Application of magnetic nanoparticles in the treatment of breast cancer

Submitting Institution

University College London

Unit of Assessment

General Engineering

Summary Impact Type


Research Subject Area(s)

Engineering: Biomedical Engineering
Medical and Health Sciences: Neurosciences

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Summary of the impact

Groundbreaking UCL research and development of magnetic nanoparticles for biomedical applications led to the introduction in 2012 of the world's first licensed nanoparticulate injectable medical device, the Sienna+ tracer, and its associated detection system, the SentiMag. A UCL spinout company, Endomagnetics Ltd., has introduced this new technology to better diagnose and treat cancer without the need for invasive surgery. The system uses magnetic materials, rather than radioisotopes, to locate the sentinel lymph nodes that are the key indicators of the spread of cancer away from the primary tumour site. As well as improving patient outcomes, the system considerably improves hospital workflow and efficiency since, unlike radioisotopes, the injectable magnetic tracer (Sienna+) is readily available and requires no special handling

Underpinning research

In 2003/4 Quentin Pankhurst (joined UCL 1993, now Director of the Institute of Biomedical Engineering) started work with the UCL Healthcare Biomagnetics Laboratory (HBL) on biomagnetic alternatives to the use of radioisotopes in sentinel lymph node biopsy (SLNB), currently the recommended clinical method for determining the spread of cancers, including breast cancer. Pankhurst's interest in magnetic nanoparticles had developed towards engineering-based problems, moving from research in 1994 on the physics of protein-encapsulated magnetic particles [1] through to work in 1998 on stabilising factors in biocompatible magnetic fluids [2]. By 2001, when he won an MRC Discipline Hoppers grant to study the magnetic properties of the Alzheimer brain [3], healthcare biomagnetics had become the focus of his research, and he formed the HBL.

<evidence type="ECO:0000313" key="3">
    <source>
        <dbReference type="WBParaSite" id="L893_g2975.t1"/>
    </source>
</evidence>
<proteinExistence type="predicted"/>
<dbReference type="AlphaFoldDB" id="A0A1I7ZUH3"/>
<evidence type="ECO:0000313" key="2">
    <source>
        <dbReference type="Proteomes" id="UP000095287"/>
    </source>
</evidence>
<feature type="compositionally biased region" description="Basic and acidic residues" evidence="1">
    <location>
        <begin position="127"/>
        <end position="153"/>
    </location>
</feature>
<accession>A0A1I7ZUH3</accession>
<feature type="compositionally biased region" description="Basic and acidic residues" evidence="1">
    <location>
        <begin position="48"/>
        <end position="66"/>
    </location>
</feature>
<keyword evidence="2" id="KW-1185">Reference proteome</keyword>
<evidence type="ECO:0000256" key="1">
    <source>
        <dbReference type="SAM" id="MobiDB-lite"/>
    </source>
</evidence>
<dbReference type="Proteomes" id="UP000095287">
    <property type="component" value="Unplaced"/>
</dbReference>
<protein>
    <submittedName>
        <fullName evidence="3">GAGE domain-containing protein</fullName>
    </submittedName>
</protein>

At that time, biomedical engineering approaches to the use of magnetic nanoparticles in healthcare were unheard of. The field was focused firmly on the intravenous injection of magnetic particles as MRI contrast agents or drug delivery vectors. In contrast, the HBL method brought together systems engineering, hardware development and materials engineering to meet carefully targeted (and achievable) clinical goals. The HBL established the paradigm — now used by research teams all over the world — of `sensing, moving and heating' as a rubric to motivate applications based on remote sensing (as with the SLNB project); actuation (as with in vivo stem cell targeting); and thermoablation (as with local heating treatments of prostate cancer). This new paradigm was expounded in a 2003 review article by Pankhurst [4], since cited more than 3,000 times.

Pankhurst and his team have remained at the forefront of the new field of biomedical engineering with biomagnetics. In particular, they have pioneered the repurposing of clinically validated commercial biomaterials (such as the MRI contrast agents Endorem and Resovist) to establish proof-of-principle in a given biomedical context, and the adoption of system engineering approaches (to activate and monitor them after their introduction into the body) for sensing, moving, and heating applications. This has allowed early-stage first-in-man studies to be performed with new devices and existing biomaterials, and supported the subsequent development of bespoke biomaterials; in the case of SLNB, these have included the Sienna+ tracer.

In 2003/04 Pankhurst received funding from the Department of Trade and Industry, under the UK-Texas Bioscience Initiative, for a project with the Texas Center for Superconductivity at the University of Houston to build a prototype SLNB detector. In the collaboration, the Houston team was responsible for supplying a novel sensor for the device, and the HBL team was responsible for everything else — ca. 85% of the work. The objective was to build a device with a hand-held probe, capable of detecting 100 micrograms of magnetic tracer at a distance of 20 mm (the equivalent of one millionth of the Earth's magnetic field at the probe tip), suitable for use in an operating theatre.

The original design, developed between 2004 and 2007 by Pankhurst and Simon Hattersley (UCL Research Fellow, Department of Physics), was based on a probe-cable-base-unit design wherein a probe comprising sense and drive coils arranged as first-order gradiometers acted as a magnetic susceptometer. The cable was flexible and carried both the drive and sense signals, in an unbroken loop, to the base-unit. At the heart of the base-unit was a superconducting quantum interference device (SQUID) sensor, cooled by liquid nitrogen to a temperature of 77 K. This prototype design presented a host of major mechanical, electrical, and systems engineering challenges: the use of liquid cryogens, the tiny sense currents, the substantial drive currents, and major issues related to thermal expansion, all within the same system.